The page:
Home CAMBRIDGE STREET METAL COMPANY, INC., & others [Note 1] vs. JOSEPHINE CORRAO, individually and as executrix. [Note 2]

30 Mass. App. Ct. 150

November 16, 1990 - February 22, 1991

Bristol County

Present: ARMSTRONG, PERRETTA, & GILLERMAN, JJ.

Discussion of the distinction between a submission to an appraiser and a submission to an arbitrator, with reference to the scope of judicial review applicable to an accountant's appraisal of stock in a closely held corporation, undertaken pursuant to a formula set out in an agreement for purchase and sale of the stock. [154-156]

On a claim for declaratory relief arising from an accountant's appraisal of stock in a closely held corporation, undertaken pursuant to a formula set out in an agreement for purchase and sale of the stock, the seller, in opposing the buyer's motion for summary judgment, raised no issue of material fact to the extent her affidavit merely expressed preference for a different accounting method [156-157], or sought a higher valuation of the corporation's real property [157]; however, where it was undisputed that the accountant had departed from the formula by including a liability for a deferred income tax on unrealized appreciation resulting from upward adjustment of the value of the real property, the seller was to receive her share of the purchase price with the formula applied correctly [157-160].

CIVIL ACTION commenced in the Superior Court Department on March 27, 1985.

A motion for partial summary judgment was heard by Vincent F. Leahy, J., sitting under statutory authority. Additional motions were heard by George Jacobs, J., and entry of judgment was ordered by him.

Joseph T. Doyle for the defendant.

David H. Gibbs for the plaintiffs.

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GILLERMAN, J. When Michael Corrao (Corrao) died on February 13, 1985, he owned fifty percent of the outstanding capital stock (the stock) of Norwell Mfg. Co., Inc., a Massachusetts corporation (the company); the remaining fifty percent was owned by Cambridge Street Metal Company, Inc. (Cambridge). Harry Indursky (Indursky) was the president and controlling stockholder of Cambridge. On June 25, 1965, twenty years before his death, Corrao had entered into a stock purchase agreement (the agreement) with Cambridge and Indursky which bound Corrao's legal representative, within ten days after her appointment and qualification, to offer to sell to the company all of Corrao's stock in the company, and, within sixty days of receipt of the offer, the agreement bound the company to purchase and pay for Corrao's stock at a price determined by the company's public accountant. When the required offer was not made following Corrao's death, the company and Indursky brought an action for declaratory and injunctive relief to enforce the agreement, including the price of the stock as determined by the accountant. Partial summary judgment was entered establishing the finality of the payment established by the accountant.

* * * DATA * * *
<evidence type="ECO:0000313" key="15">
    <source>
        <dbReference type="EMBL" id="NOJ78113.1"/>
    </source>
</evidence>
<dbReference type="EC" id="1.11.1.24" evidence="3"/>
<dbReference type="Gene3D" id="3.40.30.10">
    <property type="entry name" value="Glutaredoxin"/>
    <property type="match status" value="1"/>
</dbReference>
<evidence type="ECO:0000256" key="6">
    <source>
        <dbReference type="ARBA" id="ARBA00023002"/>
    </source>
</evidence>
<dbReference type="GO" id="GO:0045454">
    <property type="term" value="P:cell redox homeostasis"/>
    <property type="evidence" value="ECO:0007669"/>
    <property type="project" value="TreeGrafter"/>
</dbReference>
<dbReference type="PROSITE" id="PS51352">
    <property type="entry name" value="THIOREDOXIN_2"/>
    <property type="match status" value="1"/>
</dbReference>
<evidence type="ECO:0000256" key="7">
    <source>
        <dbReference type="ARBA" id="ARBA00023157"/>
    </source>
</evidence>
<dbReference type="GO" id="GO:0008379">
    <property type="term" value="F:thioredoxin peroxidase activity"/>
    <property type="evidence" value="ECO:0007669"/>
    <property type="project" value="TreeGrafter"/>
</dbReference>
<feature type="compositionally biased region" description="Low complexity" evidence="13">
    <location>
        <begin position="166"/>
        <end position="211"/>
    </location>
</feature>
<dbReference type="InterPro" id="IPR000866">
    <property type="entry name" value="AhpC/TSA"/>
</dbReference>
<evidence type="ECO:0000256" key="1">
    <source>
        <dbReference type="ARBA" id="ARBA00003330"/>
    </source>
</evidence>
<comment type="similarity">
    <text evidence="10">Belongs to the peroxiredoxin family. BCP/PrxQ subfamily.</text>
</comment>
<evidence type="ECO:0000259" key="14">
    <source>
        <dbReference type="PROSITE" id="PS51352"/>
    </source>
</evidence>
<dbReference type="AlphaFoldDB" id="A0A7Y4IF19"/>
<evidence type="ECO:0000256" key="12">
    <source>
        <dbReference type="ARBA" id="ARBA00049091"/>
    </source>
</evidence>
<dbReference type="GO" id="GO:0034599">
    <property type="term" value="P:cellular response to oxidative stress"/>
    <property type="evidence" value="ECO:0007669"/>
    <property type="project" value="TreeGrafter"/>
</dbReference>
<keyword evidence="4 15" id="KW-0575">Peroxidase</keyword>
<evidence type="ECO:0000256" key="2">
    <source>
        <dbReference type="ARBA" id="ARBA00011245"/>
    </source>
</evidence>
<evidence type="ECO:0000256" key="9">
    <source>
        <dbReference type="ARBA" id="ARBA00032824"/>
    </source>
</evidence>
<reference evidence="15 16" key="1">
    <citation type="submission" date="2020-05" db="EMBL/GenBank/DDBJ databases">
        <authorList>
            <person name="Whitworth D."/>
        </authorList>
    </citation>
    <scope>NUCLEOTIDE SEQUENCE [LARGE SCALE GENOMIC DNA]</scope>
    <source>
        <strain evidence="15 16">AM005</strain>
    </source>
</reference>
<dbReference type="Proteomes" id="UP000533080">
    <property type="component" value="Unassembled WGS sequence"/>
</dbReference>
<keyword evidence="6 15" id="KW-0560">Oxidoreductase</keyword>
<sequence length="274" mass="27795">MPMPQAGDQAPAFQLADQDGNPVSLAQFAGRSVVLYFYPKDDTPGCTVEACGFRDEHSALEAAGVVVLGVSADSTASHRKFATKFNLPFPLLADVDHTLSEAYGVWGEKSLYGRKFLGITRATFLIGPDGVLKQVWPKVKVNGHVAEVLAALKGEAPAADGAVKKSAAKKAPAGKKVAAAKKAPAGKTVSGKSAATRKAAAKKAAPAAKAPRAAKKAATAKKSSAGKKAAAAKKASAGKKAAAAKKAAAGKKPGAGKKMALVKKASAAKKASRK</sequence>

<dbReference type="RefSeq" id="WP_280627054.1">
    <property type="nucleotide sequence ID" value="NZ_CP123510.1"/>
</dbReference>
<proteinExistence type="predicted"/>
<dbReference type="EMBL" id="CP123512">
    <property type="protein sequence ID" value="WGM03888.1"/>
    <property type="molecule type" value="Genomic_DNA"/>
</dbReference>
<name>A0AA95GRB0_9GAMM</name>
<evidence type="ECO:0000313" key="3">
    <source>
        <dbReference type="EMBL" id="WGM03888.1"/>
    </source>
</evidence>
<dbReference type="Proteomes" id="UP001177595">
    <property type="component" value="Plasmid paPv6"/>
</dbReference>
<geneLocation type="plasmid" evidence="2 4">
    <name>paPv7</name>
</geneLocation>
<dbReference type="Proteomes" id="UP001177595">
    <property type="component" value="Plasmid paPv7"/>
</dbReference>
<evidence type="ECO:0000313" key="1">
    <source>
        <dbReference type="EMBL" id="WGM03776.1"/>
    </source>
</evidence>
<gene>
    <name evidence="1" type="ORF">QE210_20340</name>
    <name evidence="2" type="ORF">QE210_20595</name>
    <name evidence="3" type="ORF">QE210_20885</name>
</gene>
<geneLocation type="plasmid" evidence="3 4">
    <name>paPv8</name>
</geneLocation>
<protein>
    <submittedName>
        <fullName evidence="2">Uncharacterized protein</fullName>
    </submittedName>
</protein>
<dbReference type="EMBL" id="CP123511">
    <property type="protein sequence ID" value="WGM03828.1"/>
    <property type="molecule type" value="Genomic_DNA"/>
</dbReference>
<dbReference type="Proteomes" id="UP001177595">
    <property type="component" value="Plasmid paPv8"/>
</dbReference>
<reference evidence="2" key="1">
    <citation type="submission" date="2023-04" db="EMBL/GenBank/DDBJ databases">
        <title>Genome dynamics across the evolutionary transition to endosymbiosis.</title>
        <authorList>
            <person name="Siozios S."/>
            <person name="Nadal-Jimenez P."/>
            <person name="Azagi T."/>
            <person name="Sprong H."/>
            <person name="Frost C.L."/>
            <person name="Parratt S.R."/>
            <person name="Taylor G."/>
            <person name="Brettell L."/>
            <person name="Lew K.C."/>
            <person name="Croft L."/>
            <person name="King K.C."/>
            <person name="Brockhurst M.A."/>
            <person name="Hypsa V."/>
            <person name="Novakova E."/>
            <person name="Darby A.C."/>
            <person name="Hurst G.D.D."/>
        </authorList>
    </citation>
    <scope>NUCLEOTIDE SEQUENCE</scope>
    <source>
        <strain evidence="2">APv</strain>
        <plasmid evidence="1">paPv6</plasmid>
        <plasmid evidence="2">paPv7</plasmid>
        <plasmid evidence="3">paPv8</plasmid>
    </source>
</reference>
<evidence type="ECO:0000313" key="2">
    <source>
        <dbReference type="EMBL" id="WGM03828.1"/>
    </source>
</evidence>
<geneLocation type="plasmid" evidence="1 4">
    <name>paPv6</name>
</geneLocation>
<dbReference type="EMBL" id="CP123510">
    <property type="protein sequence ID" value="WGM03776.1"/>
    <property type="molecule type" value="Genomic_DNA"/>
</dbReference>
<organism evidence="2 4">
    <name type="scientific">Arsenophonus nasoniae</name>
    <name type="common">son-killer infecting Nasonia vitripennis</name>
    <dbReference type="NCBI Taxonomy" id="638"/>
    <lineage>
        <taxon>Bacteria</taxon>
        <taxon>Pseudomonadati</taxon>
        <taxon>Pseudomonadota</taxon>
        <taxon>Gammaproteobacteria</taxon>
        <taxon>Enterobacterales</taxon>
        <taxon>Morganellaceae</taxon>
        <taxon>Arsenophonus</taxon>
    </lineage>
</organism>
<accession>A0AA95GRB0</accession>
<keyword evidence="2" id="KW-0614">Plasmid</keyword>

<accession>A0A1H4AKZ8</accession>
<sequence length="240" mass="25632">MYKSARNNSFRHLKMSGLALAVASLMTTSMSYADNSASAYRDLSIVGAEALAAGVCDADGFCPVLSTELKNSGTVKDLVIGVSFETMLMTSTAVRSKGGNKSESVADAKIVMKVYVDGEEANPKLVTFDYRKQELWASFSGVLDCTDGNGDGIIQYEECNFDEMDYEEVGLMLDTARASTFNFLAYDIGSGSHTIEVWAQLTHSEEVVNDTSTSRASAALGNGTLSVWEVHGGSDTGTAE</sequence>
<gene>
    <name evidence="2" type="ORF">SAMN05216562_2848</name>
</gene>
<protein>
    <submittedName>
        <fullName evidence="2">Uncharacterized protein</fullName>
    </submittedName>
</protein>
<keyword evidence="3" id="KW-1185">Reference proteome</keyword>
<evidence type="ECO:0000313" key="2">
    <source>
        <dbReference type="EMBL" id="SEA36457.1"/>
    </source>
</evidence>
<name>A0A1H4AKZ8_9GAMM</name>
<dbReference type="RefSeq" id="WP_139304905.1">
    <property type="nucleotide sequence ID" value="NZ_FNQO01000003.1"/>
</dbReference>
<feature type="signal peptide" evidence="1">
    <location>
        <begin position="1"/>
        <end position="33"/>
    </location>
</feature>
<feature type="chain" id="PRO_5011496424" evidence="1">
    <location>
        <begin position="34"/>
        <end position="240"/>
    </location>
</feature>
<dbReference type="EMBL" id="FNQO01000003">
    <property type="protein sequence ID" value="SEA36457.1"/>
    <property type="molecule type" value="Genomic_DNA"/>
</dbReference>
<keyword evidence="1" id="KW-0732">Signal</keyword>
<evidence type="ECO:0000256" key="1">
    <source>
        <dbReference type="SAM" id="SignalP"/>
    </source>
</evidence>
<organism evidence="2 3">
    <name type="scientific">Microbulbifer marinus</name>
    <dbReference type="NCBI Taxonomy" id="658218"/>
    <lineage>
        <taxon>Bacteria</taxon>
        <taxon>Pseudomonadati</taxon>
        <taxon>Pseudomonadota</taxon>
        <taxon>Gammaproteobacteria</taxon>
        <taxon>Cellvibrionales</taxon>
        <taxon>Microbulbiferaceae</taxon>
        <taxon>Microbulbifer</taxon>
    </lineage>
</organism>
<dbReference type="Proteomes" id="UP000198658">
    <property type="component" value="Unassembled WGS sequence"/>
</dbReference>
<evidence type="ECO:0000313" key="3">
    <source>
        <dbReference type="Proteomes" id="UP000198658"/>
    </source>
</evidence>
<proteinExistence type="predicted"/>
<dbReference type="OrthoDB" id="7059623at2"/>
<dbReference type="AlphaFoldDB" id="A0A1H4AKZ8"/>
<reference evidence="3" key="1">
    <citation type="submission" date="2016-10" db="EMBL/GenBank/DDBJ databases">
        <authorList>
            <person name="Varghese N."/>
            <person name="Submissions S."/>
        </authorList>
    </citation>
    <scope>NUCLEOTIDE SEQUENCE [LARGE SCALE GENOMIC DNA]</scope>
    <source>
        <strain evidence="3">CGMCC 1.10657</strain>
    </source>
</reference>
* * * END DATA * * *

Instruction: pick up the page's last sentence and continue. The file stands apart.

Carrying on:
The material facts, which are set out in the verified complaint and affidavits, are not in dispute. The agreement provides that the purchase price for Corrao's stock shall be "determined by the [company's] accountant applying the formula set forth in subparagraph (b) of paragraph #3 of this agreement. . . ."

Subparagraph (b) of paragraph #3 provides that the "purchase price per share shall be payable in cash . . . and shall be determined in accordance with the formula below and to be applied by . . . the Certified Public Accountant then employed by Norwell, whose decision as to the purchase price per share shall be conclusive and binding on the parties." The formula then follows:

"1. The purchase price shall be determined by said accountant as of the [date of the death of Corrao]. . . .

"2. Inventory shall be valued at lower of cost or market.

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"3. Real estate shall be taken at market value (said value as determined by said accountant to be conclusive and binding).

"4. All other assets at Book Value.

"5. No value shall be given or applied to goodwill.

"6. All liabilities shall be taken at Book Value and without limiting the generality of the foregoing, shall include all liens and encumbrances affecting any of the real estate or equipment.

"7. The Total of subdivision (6) shall be deducted from the sum of the total of matters contained in subdivision (2), (3), and (4) and said figure obtained shall then be divided by the number of shares of stock of Norwell then issued and outstanding and the result shall constitute the purchase price per share."

The formula also excludes from assets the value of life insurance on the life of Corrao.

In spite of the plain terms of the agreement, [Note 3] the stock owned by Corrao at his death was not, as we have said, offered to the company, and on March 27, 1985, suit was brought against Josephine Corrao individually and as executrix of Corrao's estate seeking a declaration of the rights of the parties under the agreement and specific enforcement of its terms. Mrs. Corrao answered the complaint and asserted a variety of counterclaims alleging wrongdoings by the company and Indursky and that the purchase price for the stock had been calculated incorrectly by the accountant.

On June 1, 1985, Laventhol & Horwath, the company's public accountant, submitted its "special-purpose statement of assets, liabilities and shareholders' equity of Norwell Mfg. Co., Inc., and the related computation of purchase price per

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share as of February 13, 1985." The report of the accountant (the special report), which is more fully described below, determined that shareholders' equity was $3,142,639, that 200 shares were issued and outstanding, and that the purchase price per share, therefore, was $15,713.20.